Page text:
Report looks at costs, outcomes of incarcerating youth
A new report says Nebraska spends more than $126,000 a year to incarcerate a young person.
The Justice Policy Institute report looks at the costs of youth incarceration, both in terms of money and outcomes. JPI’s report found that incarceration of juveniles is down 45 percent from 2001 to 2011. 33 states spent more than $100,000 annually to confine youth, according to the report.
Marc Schindler, executive director of the Justice Policy Institute, says juveniles of color are much more likely to be incarcerated than whites.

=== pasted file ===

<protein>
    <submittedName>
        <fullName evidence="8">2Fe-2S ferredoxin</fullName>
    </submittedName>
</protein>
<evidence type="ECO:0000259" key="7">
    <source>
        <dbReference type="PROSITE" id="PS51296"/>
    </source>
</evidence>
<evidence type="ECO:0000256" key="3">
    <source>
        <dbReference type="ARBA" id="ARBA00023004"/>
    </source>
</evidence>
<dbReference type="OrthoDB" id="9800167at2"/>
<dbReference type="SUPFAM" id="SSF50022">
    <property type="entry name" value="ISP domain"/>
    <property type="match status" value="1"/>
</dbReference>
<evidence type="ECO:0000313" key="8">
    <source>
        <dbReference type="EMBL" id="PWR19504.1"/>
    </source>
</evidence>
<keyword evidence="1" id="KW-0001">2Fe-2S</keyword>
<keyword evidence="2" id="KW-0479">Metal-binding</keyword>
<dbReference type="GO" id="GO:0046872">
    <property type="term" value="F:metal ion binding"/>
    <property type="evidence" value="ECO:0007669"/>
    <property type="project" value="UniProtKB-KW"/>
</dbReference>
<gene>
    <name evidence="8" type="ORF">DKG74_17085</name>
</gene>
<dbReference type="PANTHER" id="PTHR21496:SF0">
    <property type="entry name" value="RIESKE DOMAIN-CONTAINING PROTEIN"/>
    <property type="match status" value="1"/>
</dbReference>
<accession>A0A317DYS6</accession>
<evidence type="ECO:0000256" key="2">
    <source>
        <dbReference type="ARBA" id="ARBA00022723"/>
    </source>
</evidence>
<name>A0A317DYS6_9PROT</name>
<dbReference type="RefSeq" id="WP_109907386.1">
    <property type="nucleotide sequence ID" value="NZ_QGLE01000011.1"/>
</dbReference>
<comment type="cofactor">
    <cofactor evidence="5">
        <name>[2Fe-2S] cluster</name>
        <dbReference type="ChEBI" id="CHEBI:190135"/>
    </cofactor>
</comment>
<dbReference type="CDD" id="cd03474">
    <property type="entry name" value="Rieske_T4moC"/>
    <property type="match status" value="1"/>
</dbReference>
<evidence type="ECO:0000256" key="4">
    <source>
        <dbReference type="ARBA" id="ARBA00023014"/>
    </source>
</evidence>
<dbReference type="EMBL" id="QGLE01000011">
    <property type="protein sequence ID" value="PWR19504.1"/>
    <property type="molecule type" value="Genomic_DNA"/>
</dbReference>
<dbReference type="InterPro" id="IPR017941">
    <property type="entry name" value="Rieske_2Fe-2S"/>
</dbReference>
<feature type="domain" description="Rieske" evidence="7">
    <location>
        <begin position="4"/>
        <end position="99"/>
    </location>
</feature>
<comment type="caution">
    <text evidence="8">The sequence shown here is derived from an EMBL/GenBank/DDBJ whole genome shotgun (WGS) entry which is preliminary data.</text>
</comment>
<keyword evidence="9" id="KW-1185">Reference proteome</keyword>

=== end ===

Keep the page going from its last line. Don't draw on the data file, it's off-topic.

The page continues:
"African-Americans are incarcerated at a rate of nearly five times that of whites, and Hispanics and Latinos at a rate twice as high as whites. So even though young people engage in similar behavior, there are big differences in the way young people of color and white youth are treated, and this has a significant impact on communities of color as it relates to the justice system."
Schindler says there are hidden costs to incarcerating young people. Those include the long-term costs of lower wages, recidivism, and increased dependence on public assistance programs.
JPI’s report makes several recommendations. One is to spend less on confinement and shift resources toward community services for youth. Another is to address local and state barriers that prevent youth from being placed close to home or receiving in-home services.